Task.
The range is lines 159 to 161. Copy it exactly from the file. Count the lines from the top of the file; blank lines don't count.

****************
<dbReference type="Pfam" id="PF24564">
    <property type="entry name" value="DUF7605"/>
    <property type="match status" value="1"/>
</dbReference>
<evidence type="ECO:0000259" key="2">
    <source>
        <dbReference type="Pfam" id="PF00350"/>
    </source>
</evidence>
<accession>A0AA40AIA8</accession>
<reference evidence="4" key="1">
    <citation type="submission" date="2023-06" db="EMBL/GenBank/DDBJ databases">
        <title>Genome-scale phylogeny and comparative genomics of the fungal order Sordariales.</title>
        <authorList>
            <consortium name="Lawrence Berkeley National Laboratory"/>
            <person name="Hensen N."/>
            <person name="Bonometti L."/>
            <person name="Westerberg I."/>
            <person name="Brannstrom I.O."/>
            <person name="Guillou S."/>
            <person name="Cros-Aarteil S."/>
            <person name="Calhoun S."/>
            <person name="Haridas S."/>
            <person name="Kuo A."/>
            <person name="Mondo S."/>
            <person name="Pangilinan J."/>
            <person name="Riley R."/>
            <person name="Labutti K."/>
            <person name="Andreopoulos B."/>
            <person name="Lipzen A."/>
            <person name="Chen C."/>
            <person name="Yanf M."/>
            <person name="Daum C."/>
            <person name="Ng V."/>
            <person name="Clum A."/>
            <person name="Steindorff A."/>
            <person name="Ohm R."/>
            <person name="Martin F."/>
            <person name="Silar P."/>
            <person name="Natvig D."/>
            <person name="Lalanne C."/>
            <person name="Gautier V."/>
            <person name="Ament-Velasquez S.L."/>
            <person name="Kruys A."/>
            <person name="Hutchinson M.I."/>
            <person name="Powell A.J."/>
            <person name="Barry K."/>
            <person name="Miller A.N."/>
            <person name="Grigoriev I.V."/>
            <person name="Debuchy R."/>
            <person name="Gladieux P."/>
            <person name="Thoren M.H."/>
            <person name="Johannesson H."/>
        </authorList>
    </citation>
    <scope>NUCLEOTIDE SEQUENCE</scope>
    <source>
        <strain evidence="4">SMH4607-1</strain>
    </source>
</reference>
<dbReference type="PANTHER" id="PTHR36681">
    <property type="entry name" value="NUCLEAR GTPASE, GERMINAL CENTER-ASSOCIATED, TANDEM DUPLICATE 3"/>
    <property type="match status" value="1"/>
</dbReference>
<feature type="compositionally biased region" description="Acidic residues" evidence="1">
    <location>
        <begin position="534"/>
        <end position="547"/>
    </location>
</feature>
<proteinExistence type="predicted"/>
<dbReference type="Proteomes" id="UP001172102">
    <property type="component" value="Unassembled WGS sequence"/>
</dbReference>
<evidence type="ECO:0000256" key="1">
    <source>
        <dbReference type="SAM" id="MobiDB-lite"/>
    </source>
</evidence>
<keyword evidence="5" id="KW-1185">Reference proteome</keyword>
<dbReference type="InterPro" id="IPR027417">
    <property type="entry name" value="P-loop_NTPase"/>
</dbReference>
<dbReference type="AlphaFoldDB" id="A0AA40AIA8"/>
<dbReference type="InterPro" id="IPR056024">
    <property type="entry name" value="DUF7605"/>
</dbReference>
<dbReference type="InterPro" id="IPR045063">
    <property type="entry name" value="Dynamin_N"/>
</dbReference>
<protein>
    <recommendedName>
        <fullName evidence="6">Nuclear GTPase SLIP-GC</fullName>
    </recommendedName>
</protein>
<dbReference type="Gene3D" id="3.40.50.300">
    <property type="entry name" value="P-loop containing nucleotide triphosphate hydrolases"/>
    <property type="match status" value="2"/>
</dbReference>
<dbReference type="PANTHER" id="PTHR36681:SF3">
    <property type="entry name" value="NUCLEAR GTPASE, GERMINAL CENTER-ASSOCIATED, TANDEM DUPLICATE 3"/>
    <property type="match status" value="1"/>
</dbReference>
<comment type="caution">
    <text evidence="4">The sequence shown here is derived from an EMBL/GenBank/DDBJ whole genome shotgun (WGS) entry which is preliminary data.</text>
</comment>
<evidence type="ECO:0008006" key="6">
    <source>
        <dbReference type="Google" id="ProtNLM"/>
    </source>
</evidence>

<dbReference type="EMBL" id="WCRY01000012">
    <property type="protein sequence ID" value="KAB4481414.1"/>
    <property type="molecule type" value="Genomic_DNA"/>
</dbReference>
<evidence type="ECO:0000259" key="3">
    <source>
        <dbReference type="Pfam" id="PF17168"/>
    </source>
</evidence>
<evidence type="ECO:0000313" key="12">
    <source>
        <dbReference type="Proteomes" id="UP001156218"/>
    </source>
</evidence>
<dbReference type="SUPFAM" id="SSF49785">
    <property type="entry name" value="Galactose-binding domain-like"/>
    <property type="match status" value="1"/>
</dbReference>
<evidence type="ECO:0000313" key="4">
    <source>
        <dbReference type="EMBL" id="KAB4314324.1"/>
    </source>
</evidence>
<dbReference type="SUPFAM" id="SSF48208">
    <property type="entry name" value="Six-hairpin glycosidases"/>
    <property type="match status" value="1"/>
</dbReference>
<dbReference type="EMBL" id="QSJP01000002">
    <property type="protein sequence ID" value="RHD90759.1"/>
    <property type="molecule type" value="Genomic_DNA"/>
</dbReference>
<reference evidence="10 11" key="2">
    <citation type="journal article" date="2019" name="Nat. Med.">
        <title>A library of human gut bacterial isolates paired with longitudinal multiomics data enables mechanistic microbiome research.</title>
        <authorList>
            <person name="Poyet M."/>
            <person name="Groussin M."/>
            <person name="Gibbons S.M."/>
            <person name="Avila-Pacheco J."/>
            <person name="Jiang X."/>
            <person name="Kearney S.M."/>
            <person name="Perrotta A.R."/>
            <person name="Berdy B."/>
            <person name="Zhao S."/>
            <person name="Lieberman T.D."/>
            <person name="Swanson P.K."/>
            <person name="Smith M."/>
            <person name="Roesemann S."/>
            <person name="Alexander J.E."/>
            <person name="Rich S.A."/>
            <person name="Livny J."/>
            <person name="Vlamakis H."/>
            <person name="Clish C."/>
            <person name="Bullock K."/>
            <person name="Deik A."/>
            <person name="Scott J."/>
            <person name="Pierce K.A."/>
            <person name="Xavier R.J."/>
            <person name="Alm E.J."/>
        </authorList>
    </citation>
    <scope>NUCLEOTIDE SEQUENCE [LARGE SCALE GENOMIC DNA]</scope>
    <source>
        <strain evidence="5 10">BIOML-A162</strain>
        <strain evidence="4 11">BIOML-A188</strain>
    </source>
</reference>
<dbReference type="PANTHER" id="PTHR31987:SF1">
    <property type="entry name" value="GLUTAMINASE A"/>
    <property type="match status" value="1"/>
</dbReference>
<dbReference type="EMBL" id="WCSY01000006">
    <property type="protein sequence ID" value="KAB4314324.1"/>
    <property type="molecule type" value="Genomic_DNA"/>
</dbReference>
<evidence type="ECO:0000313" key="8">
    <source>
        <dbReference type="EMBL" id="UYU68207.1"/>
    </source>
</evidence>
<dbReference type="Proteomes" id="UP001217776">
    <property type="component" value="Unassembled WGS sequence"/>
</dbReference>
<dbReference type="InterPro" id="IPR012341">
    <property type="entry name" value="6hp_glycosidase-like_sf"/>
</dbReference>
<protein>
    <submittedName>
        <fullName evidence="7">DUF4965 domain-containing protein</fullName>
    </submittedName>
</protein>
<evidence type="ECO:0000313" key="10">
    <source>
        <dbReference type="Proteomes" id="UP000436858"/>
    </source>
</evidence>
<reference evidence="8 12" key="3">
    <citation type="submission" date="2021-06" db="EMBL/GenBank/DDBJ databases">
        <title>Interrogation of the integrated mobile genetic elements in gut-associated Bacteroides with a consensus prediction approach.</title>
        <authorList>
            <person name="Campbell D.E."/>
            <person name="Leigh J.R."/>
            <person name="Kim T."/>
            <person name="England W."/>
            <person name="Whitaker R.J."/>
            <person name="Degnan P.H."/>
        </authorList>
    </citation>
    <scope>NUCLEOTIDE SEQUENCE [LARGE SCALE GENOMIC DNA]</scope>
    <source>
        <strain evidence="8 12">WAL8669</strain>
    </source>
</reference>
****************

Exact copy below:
            <person name="Roesemann S."/>
            <person name="Alexander J.E."/>
            <person name="Rich S.A."/>